Thinking Of Giving To Charities This Christmas? Read On…

A few years ago it became very popular, especially amongst the middle classes, to give one another charity gifts instead of traditional gifts at Christmas. Those charity gifts included things like goats or school funding for people and children living in poor countries where such things would mean a great deal.
It is still possible to give charity gifts to friends and family at Christmas and the way it generally works is this: you pay a set amount of money (say, £25) to the charity of your choice, which will then write back with details of what that money has bought (e.g. a cow for African farmers); you give that information in a gift card to the ‘recipient’ of the gift.
This was most popular prior to the recession, when many people had sufficient disposable income to be able to buy themselves whatever they needed, so Christmas gifts for adults had become rather superfluous and trivial: buying gifts that would benefit charities became a nice way of showing that you had thought about someone without buying them something they didn’t want.
Charity gifts have become less popular in these times of recession (gifts to charities have fallen full stop) but if you are interested in buying a charity gift for a friend then check the small print to make sure that your money will end up where you would want it to. Some charities receive less than 10% of the cost of the gift, and some stores give more generously to the charity than others. The same applies if you are buying charity Christmas cards.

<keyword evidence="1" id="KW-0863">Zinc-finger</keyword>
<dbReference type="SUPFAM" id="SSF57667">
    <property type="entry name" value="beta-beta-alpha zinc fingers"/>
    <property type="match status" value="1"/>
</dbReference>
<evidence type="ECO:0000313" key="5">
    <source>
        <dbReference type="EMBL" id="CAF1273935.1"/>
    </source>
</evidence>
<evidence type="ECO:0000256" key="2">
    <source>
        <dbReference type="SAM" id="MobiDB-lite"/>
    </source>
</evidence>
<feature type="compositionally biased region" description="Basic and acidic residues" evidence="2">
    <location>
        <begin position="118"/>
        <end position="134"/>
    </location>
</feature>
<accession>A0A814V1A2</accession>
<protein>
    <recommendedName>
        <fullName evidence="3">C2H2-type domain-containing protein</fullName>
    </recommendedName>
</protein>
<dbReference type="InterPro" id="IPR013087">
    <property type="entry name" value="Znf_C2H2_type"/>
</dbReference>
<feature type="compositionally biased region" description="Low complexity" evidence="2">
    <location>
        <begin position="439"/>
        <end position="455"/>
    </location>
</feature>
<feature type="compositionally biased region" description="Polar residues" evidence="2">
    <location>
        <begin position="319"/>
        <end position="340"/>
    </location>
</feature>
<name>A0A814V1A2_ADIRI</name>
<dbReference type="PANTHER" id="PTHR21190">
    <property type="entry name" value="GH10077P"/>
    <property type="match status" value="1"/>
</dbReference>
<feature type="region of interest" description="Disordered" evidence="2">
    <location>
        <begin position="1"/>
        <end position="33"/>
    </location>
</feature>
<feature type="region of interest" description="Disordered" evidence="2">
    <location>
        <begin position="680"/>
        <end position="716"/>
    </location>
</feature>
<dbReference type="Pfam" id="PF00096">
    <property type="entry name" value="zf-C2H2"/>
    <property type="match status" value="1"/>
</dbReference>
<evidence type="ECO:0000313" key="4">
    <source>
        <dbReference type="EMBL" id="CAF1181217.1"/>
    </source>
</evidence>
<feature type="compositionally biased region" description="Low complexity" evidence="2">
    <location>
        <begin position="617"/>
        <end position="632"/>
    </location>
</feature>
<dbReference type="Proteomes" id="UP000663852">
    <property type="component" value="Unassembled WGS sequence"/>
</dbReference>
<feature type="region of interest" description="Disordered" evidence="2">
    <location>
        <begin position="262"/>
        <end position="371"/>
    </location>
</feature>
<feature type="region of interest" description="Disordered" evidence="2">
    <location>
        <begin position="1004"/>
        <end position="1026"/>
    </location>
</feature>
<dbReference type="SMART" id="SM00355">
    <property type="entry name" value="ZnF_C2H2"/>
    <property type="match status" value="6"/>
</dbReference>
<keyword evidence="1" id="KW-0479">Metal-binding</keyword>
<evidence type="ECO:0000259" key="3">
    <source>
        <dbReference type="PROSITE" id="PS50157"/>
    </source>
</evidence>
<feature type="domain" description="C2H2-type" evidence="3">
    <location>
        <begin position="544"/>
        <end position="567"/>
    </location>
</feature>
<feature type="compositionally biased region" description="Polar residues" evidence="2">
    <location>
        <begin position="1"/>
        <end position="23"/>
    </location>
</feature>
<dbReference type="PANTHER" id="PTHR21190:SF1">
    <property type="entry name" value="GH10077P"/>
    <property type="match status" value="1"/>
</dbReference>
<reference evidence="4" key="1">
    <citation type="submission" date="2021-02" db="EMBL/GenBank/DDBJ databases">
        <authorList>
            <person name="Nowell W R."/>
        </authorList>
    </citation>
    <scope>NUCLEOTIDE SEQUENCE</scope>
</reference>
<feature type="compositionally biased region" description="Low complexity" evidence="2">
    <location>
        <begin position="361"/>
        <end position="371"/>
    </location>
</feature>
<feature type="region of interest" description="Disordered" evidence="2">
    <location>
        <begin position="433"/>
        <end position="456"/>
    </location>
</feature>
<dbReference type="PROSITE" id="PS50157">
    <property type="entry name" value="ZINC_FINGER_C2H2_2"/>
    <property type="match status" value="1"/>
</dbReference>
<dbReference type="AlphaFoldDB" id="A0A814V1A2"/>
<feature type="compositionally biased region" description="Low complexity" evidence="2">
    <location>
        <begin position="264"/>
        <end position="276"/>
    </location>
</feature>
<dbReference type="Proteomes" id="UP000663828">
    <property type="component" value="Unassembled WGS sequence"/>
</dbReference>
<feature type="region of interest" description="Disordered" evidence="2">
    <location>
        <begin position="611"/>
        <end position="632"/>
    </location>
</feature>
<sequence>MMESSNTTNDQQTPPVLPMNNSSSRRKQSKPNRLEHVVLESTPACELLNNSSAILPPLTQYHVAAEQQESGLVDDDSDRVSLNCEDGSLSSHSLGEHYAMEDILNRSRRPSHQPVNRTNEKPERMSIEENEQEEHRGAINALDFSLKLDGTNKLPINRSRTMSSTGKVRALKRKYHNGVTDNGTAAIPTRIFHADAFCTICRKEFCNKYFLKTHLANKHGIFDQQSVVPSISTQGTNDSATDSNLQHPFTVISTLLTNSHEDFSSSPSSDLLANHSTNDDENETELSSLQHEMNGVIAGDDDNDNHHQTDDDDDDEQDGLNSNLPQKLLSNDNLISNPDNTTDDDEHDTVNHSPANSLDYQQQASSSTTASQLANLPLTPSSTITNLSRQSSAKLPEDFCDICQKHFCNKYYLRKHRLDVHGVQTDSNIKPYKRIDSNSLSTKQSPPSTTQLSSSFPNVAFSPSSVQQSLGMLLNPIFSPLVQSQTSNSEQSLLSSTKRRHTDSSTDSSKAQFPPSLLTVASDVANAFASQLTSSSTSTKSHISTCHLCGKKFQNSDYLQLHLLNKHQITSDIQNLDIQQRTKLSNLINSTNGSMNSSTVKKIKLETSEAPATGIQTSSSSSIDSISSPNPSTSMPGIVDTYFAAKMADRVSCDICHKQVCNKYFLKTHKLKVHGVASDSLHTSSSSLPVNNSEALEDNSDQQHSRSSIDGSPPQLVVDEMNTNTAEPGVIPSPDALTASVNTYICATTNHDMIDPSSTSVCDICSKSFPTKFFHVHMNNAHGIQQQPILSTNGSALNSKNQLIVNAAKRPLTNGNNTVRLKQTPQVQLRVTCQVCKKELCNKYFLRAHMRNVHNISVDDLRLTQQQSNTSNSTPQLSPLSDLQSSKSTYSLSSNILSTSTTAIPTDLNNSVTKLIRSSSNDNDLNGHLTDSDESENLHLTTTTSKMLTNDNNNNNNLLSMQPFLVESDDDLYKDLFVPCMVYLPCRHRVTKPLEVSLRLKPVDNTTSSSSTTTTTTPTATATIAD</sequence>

There are other ways of giving to charities that don’t involve official charity gifts. You could, for example, ask staff at your work to agree to put £5 each into a kitty to be donated to charity instead of all doing the ‘secret Santa’ gift-giving as is traditional in many offices. You could set up a direct debit to pay to a charity of your choice and do so on behalf of a family member or friend – tell them you have done so in their card.
You could always volunteer to help with Christmas events for your local charity to raise funds: check out the websites of your local charities or national charities such as the RSPCA for details of volunteering vacancies and see if you can help.
If you do give to a charity, whether you are giving a charity gift or a simple donation, remember to tick the box that declares that you are a UK tax payer so that the charity can take advantage of the Gift Aid credit from the government.
This is a guest post by Claire Chat a new Londoner, travel passionate and animal lover. She blogs about Pets and Travelling in Europe. If you want Claire to write you specific content, you can find email her here or contact her on Twitter (Claire_Chat).